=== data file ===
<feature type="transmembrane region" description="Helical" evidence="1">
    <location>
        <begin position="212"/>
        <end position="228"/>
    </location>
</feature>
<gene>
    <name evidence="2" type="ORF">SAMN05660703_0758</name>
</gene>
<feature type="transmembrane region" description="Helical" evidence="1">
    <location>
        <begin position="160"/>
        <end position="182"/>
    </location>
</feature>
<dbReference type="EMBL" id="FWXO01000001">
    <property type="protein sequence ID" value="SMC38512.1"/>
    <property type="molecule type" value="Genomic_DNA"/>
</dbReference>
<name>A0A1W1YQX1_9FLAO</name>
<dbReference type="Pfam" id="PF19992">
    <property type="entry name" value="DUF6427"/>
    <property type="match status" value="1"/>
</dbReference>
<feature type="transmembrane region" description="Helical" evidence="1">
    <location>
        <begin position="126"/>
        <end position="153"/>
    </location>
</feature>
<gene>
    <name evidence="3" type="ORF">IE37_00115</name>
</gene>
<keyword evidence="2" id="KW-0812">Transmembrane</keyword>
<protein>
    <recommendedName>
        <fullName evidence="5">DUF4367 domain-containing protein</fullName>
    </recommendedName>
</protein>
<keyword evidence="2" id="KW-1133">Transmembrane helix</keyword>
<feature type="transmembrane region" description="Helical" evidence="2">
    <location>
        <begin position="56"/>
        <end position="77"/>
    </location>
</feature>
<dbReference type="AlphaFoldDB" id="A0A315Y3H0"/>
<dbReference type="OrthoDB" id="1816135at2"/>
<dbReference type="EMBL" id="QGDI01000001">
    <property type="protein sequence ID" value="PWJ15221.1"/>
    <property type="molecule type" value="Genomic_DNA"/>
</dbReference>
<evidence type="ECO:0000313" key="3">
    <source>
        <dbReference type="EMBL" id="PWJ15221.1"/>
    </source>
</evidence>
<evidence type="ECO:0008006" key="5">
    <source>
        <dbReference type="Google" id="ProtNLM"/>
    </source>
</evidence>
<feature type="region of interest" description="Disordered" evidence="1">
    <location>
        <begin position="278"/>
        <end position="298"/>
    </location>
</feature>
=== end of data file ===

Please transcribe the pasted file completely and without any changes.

<feature type="transmembrane region" description="Helical" evidence="1">
    <location>
        <begin position="212"/>
        <end position="228"/>
    </location>
</feature>
<gene>
    <name evidence="2" type="ORF">SAMN05660703_0758</name>
</gene>
<feature type="transmembrane region" description="Helical" evidence="1">
    <location>
        <begin position="160"/>
        <end position="182"/>
    </location>
</feature>
<dbReference type="EMBL" id="FWXO01000001">
    <property type="protein sequence ID" value="SMC38512.1"/>
    <property type="molecule type" value="Genomic_DNA"/>
</dbReference>
<name>A0A1W1YQX1_9FLAO</name>
<dbReference type="Pfam" id="PF19992">
    <property type="entry name" value="DUF6427"/>
    <property type="match status" value="1"/>
</dbReference>
<feature type="transmembrane region" description="Helical" evidence="1">
    <location>
        <begin position="126"/>
        <end position="153"/>
    </location>
</feature>
<gene>
    <name evidence="3" type="ORF">IE37_00115</name>
</gene>
<keyword evidence="2" id="KW-0812">Transmembrane</keyword>
<protein>
    <recommendedName>
        <fullName evidence="5">DUF4367 domain-containing protein</fullName>
    </recommendedName>
</protein>
<keyword evidence="2" id="KW-1133">Transmembrane helix</keyword>
<feature type="transmembrane region" description="Helical" evidence="2">
    <location>
        <begin position="56"/>
        <end position="77"/>
    </location>
</feature>
<dbReference type="AlphaFoldDB" id="A0A315Y3H0"/>
<dbReference type="OrthoDB" id="1816135at2"/>
<dbReference type="EMBL" id="QGDI01000001">
    <property type="protein sequence ID" value="PWJ15221.1"/>
    <property type="molecule type" value="Genomic_DNA"/>
</dbReference>
<evidence type="ECO:0000313" key="3">
    <source>
        <dbReference type="EMBL" id="PWJ15221.1"/>
    </source>
</evidence>
<evidence type="ECO:0008006" key="5">
    <source>
        <dbReference type="Google" id="ProtNLM"/>
    </source>
</evidence>
<feature type="region of interest" description="Disordered" evidence="1">
    <location>
        <begin position="278"/>
        <end position="298"/>
    </location>
</feature>